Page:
Pentagon chief in Baghdad for talks on IS fight
Pentagon chief Ashton Carter arrived in Baghdad on Monday for talks with Prime Minister Haider al-Abadi on the fight against the Islamic State group and plans to recapture Mosul from the jihadists.
Baghdad: Pentagon chief Ashton Carter arrived in Baghdad on Monday for talks with Prime Minister Haider al-Abadi on the fight against the Islamic State group and plans to recapture Mosul from the jihadists.
Carter's unannounced visit -- his fourth to Iraq since beginning his job in February 2015 -- comes two days after Iraqi forces captured an airbase to the south of Mosul that is seen as an important step toward the eventual battle for the country's second city, which has been under IS control since June 2014.
More than two years after IS overran large parts of Iraq as well as territory in neighbouring Syria, Carter wants to highlight successes, even as the jihadists have fought back with devastating attacks in Iraq and abroad.
"What I`ll be discussing with Prime Minister Abadi and our commanders there are the next plays in the campaign, which involve the collapse and control over Mosul," Carter told reporters aboard a military plane ahead of his visit.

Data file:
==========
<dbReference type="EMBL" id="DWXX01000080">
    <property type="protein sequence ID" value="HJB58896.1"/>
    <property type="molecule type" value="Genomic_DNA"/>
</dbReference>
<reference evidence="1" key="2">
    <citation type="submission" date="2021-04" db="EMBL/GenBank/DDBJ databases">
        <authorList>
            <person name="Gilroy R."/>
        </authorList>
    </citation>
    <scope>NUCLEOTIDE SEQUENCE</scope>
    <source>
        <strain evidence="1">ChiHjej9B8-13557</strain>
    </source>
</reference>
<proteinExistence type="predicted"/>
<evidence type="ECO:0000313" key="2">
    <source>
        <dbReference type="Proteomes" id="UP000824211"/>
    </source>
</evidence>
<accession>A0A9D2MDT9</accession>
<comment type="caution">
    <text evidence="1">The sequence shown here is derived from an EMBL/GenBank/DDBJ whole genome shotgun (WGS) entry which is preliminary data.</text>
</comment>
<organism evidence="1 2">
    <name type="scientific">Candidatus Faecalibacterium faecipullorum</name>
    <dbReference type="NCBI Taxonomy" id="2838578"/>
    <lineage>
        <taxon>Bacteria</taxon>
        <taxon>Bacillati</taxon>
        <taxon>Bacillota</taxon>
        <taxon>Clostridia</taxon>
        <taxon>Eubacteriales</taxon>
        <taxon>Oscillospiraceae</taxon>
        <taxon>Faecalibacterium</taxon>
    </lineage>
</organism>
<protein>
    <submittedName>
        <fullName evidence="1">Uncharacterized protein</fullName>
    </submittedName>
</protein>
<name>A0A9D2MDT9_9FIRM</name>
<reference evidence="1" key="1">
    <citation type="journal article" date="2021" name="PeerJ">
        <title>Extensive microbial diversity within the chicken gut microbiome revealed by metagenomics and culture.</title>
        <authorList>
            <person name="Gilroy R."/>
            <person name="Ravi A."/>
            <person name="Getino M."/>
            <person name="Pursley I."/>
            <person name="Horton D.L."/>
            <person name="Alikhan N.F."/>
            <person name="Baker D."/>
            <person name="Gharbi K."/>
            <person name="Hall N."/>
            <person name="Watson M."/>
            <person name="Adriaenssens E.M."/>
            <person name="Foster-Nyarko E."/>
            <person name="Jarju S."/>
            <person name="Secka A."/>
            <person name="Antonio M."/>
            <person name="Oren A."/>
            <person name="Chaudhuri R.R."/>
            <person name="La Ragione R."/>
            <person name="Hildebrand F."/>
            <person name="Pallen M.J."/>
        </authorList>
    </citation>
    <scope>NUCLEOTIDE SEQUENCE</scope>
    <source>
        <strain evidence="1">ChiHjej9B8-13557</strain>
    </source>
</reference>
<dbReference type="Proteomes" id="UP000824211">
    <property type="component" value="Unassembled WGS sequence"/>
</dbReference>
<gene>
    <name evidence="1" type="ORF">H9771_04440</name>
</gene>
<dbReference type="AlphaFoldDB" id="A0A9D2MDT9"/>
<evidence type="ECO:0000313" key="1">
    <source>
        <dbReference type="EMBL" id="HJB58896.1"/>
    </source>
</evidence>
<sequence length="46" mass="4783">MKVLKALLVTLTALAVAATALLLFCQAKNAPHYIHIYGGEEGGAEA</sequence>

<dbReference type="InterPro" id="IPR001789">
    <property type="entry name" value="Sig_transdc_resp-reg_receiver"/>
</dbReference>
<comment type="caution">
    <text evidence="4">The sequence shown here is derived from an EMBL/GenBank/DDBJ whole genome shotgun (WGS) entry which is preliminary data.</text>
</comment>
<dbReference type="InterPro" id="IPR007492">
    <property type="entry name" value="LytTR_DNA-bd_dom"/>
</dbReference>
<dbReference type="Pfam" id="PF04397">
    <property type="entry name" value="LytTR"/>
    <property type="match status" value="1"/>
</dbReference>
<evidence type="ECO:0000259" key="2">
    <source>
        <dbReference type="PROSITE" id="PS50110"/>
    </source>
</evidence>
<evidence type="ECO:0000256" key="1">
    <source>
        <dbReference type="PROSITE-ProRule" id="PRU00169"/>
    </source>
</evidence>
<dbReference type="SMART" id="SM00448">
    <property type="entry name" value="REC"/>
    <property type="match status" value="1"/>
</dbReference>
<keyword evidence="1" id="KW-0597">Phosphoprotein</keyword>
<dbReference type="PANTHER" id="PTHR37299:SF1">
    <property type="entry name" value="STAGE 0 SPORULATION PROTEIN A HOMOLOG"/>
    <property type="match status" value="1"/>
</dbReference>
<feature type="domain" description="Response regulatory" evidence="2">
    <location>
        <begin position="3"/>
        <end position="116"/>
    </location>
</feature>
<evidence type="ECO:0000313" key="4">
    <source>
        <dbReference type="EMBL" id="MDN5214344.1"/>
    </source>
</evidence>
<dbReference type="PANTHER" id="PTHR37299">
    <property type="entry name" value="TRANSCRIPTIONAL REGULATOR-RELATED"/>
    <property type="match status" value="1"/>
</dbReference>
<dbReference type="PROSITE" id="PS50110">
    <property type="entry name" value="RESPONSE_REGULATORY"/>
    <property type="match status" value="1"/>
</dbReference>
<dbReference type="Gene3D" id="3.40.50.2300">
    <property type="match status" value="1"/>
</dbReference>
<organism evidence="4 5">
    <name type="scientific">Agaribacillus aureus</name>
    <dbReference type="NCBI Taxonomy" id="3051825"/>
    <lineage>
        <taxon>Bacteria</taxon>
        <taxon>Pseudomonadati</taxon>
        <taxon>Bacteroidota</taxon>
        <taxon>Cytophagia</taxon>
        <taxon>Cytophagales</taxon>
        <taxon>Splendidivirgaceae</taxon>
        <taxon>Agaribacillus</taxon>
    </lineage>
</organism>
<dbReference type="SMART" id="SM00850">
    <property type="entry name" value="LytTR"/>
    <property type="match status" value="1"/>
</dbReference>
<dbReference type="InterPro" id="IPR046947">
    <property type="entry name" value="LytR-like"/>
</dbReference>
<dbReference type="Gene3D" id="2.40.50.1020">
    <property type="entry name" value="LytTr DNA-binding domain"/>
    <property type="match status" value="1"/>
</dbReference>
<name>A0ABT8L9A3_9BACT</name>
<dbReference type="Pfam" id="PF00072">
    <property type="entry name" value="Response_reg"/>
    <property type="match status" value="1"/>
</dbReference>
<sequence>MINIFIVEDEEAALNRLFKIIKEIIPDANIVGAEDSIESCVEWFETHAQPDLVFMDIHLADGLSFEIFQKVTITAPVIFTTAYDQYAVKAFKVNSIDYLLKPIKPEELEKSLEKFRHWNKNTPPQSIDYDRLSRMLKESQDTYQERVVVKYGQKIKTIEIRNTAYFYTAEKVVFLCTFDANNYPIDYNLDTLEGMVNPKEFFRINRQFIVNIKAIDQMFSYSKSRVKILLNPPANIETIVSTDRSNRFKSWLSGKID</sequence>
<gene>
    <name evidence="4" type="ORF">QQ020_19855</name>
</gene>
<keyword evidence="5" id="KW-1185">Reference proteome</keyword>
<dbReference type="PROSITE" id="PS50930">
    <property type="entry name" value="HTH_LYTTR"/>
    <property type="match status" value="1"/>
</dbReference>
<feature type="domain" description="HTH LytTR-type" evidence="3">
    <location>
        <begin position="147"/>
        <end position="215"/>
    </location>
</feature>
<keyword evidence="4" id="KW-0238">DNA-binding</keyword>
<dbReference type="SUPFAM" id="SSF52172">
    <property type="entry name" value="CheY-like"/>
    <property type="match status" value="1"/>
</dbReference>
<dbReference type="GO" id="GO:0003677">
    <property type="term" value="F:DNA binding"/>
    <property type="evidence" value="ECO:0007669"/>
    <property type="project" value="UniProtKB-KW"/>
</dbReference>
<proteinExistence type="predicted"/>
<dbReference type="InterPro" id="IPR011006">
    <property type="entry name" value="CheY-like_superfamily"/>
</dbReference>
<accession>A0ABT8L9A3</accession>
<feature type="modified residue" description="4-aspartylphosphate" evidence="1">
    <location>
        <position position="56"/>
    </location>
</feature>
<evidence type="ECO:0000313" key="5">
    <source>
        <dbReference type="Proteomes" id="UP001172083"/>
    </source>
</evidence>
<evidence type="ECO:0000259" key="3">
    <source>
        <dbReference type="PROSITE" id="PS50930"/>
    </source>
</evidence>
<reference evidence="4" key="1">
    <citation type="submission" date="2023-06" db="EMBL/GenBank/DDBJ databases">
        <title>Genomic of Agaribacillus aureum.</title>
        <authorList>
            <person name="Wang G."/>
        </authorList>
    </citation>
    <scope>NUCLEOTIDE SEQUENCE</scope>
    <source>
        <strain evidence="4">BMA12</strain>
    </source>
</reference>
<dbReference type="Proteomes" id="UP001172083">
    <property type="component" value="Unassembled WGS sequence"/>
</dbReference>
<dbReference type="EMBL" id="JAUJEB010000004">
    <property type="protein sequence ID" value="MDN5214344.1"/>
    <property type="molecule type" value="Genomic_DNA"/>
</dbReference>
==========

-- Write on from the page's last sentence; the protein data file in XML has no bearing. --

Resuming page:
The ultimate goal, he added, was "the recapture of all of Iraqi territory by the Iraqi security forces, but of course Mosul is the biggest part of that."
The Qayyarah airbase, which Abadi announced Saturday had been recaptured, is located 60 kilometres (35 miles) south of Mosul and can serve as a launchpad for future operations to recapture the city.
US defence officials say the campaign`s first "10 plays" have been successfully completed in the US-led counter-IS campaign in Iraq and Syria.
These steps include the recapture of several important cities across the two countries, including Ramadi in Iraq and Al-Shadadi, a town in northeastern Syria previously considered a strategic IS stronghold.
Carter and President Barack Obama have been criticised for the pace of the campaign, which began in autumn 2014 and got off to a slow start, particularly in war-torn Syria, where the United States had few assets on the ground to provide targeting information.